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David Geller

David Geller: Magic Act

Identifying your store’s key metrics, and working to raise them, is your ticket to success, says David Geller.




EVERY STORE IS made up of a lot of numbers. Cost, markups, salaries, numbers of sales, inventory levels. It gets confusing and many a store owner doesn’t know what to look at.

But some numbers are more important than others. In fact, some are so important that we call them “magic numbers” — and by tracking them, and working to improve them, your business will automatically improve. Today, let’s chat about the three numbers you can track to improve your sales numbers:

Magic 1: Closing Ratio

Closing ratio is how many people out of 10 purchase something. To get it, simply track the number of customers a salesperson talks to and then how many of those people actually bought something. I’d suggest dividing tracking into two or three groups. In my store, I tracked three:

  1. Product sales
  2. Repair sales
  3. Custom design sales

On the third one, you might combine custom design with repairs and call it “shop sales”. Or, if your store doesn’t have any custom design sales at all, you’d track only two types: Product Sales and Repair Sales.

Let’s say Mary waits on 10 people who are looking at product and she sells two. That’s a closing ratio of 20 percent. So look at the number. You might have a half-million dollars invested in inventory, and still have eight people walk out without buying a thing. Depressing.

Just think what would happen to product sales if you could get Mary to sell just one more person out of the 10. Do you realize that the third customer would mean a 50 percent increase in product sales without any additional advertising dollars?


If Mary sold $200,000 in a year with a closing ratio of 20 percent, going up to 30 percent would give Mary sales of more than $300,000.

For the three categories we’re measuring, here’s some rough averages that I’ve found to be the closing ratios for most independent retailers: product sales — three out of 10; repair sales — nine out of 10; and custom design — eight out of 10.

Magic 2: Average Sale

To determine average sale, I’d again separate my calculations into the three groups, as repairs will lower average product sales. Calculation is easy: divide total product sales by the number of products sold. You want to look at two averages for sure, maybe three:

  1. Average product sale
  2. Average repair sale
  3. Average custom design sale.

Keep track of these numbers monthly. It’s one of your key gauges of how well you are selling and serving your customers’ needs. But remember, your average sale could be capped by your location. I know one North Carolina jeweler who had a $75 average sale in his store on the “South Side” of town. Then he moved across town — now his average sale is over $500.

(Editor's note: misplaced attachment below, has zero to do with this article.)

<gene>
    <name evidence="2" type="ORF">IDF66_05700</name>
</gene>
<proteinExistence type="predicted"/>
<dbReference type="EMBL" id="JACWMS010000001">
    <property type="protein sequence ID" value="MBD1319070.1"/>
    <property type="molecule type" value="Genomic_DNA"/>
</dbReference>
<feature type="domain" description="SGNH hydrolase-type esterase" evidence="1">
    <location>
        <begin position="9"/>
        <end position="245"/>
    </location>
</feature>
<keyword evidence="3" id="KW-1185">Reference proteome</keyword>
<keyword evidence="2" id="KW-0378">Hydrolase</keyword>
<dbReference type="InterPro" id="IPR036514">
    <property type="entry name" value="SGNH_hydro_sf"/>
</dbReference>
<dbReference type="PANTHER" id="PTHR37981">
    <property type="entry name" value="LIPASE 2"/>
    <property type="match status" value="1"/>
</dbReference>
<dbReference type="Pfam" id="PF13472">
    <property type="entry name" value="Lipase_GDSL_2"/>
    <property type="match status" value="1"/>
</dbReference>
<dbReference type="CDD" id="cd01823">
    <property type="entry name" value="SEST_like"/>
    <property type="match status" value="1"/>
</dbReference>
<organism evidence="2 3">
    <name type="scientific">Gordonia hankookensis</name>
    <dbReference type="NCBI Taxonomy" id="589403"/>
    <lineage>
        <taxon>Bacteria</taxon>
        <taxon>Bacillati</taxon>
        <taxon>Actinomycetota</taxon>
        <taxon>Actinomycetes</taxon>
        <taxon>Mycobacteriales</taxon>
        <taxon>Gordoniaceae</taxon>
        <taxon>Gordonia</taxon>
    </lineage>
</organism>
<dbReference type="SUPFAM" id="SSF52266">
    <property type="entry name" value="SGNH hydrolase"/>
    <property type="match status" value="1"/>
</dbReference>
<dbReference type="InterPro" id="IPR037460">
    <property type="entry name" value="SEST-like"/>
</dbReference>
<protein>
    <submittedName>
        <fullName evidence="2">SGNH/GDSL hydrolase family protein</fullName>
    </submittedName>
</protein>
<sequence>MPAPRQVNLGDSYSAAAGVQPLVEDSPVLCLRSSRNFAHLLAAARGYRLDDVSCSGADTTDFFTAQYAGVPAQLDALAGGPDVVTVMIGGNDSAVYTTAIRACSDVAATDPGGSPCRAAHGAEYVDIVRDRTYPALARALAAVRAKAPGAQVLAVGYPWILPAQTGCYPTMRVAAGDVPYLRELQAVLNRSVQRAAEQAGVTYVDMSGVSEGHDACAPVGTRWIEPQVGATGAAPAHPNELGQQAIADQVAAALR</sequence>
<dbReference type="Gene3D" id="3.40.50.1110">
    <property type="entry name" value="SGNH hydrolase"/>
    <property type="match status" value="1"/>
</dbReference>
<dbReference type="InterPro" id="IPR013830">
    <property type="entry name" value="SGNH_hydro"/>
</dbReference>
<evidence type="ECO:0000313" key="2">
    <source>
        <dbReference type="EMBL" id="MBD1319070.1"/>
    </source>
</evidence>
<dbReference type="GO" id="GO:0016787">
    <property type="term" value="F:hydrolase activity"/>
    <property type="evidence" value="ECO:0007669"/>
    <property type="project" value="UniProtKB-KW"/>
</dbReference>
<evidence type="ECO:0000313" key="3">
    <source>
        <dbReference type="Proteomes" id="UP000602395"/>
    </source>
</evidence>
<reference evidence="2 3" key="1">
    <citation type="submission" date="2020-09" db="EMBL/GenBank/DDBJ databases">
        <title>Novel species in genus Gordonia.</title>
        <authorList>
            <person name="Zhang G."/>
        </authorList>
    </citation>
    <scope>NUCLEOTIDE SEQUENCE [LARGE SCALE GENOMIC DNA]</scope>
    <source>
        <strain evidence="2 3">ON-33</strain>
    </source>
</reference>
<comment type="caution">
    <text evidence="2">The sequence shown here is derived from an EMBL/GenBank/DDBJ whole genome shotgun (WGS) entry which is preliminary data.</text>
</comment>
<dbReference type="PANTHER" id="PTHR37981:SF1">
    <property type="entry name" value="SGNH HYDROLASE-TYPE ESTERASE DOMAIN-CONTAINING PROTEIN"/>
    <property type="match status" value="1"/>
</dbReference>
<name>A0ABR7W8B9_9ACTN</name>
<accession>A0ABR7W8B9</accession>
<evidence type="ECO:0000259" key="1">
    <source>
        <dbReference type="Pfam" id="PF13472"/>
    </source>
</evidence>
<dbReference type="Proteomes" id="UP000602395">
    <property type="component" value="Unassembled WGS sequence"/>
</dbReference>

Average sales from what I’ve seen and read in trade journals: product sales —under $400; repair sales — $17 – $28 (mine was $65); custom design — $750 (mine was 50 percent higher).

A few years ago, we heard a surprising report — that the average sale at Tiffany & Co was a mere $250. You know what that means? A lot of silver jewelry sold in blue boxes.


Magic 3: Walk-In Traffic

To start monitoring walk-in traffic, go to Radio Shack and get a simple door counter. Or go to Harry Friedman’s site at, which has one with calculators, closing ratios … the whole shebang. Tracking how many people walk through the door will help you determine if one advertising method does as well as another you used last time.

Combined with closing ratio and average sale, you now have three numbers which will without fail indicate how well your store is doing.

A wise man once told me: “If you have a closing ratio of only 30 percent, why advertise to bring in seven more people who won’t buy? Instead, train the people you have to close better and you’ll save advertising dollars.”

As store owner/manager, your job is to:

  1. Find the store’s numbers as of today.
  2. Compare individuals’ personal numbers and compare them against store averages (we don’t recommend comparing these numbers directly against those of other associates)
  3. Increase the individual numbers — and the store’s averages will increase automatically along with it.

Can you imagine what would happen if you had a closing ratio of 30 percent with an average sale of $200 and you went to a closing ratio of 45 percent with an average sale of $300? (P.S. To keep you from staying up tonight, if a salesperson had an average sale of $200, closing ratio of 30 percent with yearly sales of $250,000 and did this increase it would mean a whopping sales spike of $249,800.)

This story is from the February 2004 edition of INSTORE.




Moving Up — Not Out — with Wilkerson

Trish Parks has always wanted to be in the jewelry business and that passion has fueled her success. The original Corinth Jewelers opened in the Mississippi town of the same name in 2007. This year, Parks moved her business from its original strip mall location to a 10,000-square foot standalone store. To make room for fresh, new merchandise, she asked Wilkerson to organize a moving sale. “What I remember most about the sale is the outpouring excitement and appreciation from our customers,” says Parks. Would she recommend Wilkerson to other jewelers? “I would recommend Wilkerson because they came in, did what they were supposed to and made us all comfortable. And we met our goals.”

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